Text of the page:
And then here’s my absolute favorite one of all time: “Did Mohandas Gandhi make waffles?”

Now I’d definitely like to know the person who would have thought of that!

Coming to today’s recipe, one of my most popular posts has always been my Golden, Delicious Adai, a South Indian rice-and-lentil crepe, which I shared in the early days of this blog. I love the Adai, far more than a plain dosa. A big part of it is because of how delicious it is, but also because Adai requires less soaking time and because I can add to it all kinds of flavors that make it extra-special.

This time, I decided to make a coriander-flavored Adai. I love the fresh, lemony-spicy flavor of coriander, and it really helps pack a punch into foods that start out with a bland base, like tofu-based dishes or dosas.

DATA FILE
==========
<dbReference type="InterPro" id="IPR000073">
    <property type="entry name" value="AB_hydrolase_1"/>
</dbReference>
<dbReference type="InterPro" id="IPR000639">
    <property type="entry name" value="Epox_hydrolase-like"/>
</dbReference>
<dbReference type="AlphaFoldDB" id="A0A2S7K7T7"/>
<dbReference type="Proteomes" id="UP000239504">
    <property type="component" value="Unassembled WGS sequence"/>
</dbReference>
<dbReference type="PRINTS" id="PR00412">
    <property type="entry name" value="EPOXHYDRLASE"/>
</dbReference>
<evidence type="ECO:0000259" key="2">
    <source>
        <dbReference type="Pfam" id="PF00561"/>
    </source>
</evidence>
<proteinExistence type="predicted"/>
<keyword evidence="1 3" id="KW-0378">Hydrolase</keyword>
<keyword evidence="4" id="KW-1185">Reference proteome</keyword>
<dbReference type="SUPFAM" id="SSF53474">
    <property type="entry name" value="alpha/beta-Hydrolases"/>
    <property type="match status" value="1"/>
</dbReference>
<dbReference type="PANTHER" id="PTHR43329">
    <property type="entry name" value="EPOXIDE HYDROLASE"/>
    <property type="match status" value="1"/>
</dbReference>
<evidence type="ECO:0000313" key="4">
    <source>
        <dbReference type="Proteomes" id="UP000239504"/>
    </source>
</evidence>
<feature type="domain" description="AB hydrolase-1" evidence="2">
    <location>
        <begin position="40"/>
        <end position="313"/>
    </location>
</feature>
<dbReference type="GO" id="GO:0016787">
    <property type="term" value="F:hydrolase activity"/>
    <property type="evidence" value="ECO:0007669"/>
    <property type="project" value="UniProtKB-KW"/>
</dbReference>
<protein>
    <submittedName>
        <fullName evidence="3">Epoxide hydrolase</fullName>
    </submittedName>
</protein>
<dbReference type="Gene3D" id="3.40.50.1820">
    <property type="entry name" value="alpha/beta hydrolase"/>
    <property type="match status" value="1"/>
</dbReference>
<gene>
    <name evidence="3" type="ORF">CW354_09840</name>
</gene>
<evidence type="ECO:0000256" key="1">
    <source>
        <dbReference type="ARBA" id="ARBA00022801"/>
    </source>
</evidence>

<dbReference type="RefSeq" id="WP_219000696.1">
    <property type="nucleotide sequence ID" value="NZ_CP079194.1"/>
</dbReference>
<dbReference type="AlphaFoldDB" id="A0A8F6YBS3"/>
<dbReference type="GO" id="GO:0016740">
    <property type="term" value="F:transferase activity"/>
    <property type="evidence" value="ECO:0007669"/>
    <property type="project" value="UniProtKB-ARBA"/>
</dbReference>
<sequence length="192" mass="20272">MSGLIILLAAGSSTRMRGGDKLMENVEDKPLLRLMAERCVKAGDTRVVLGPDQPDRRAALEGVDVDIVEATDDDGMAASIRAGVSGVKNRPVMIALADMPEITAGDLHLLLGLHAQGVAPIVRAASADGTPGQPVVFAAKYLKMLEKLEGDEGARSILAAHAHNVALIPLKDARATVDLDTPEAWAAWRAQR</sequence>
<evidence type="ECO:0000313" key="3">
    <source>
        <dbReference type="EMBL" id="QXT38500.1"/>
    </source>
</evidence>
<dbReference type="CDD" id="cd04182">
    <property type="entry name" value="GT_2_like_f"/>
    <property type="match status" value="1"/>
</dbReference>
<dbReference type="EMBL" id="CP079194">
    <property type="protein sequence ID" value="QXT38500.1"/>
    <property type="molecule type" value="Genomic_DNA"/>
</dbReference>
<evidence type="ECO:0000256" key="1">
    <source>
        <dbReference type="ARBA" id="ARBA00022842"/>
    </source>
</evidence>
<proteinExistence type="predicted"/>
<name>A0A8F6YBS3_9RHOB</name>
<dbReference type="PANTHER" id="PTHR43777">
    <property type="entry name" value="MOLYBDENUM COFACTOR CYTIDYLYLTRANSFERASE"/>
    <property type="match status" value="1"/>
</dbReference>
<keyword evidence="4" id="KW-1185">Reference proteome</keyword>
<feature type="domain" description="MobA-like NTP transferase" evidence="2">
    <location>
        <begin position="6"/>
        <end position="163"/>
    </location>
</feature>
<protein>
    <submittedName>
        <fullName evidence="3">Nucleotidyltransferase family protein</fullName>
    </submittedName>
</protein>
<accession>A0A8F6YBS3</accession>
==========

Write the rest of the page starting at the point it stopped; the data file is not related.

I tweaked my old Adai recipe, and added another 1/4 cup of green split peas, because my Lalitha Manni insists that split peas (you can also use yellow ones) add more crunch to the Adai.

I have a guest, Heidi, staying over, and she absolutely loved this Adai, as did Desi, so I guess it turned out all right. I served it with some sambar and green coriander-coconut chutney for a wonderful and healthy Friday night meal.

As always, I spread the Adai out very thin to make it extra-crispy, although most traditional versions of Adai tend to be thicker. It’s really up to you and your tastes.

Here’s the recipe. Enjoy the weekend, everyone!
Coriander Adai

Coriander Adai
Cook time
Total time
Recipe type: Snack
Cuisine: Indian
  • 1 cup medium-grain rice
  • ¼ cup chana dal (bengal gram dal)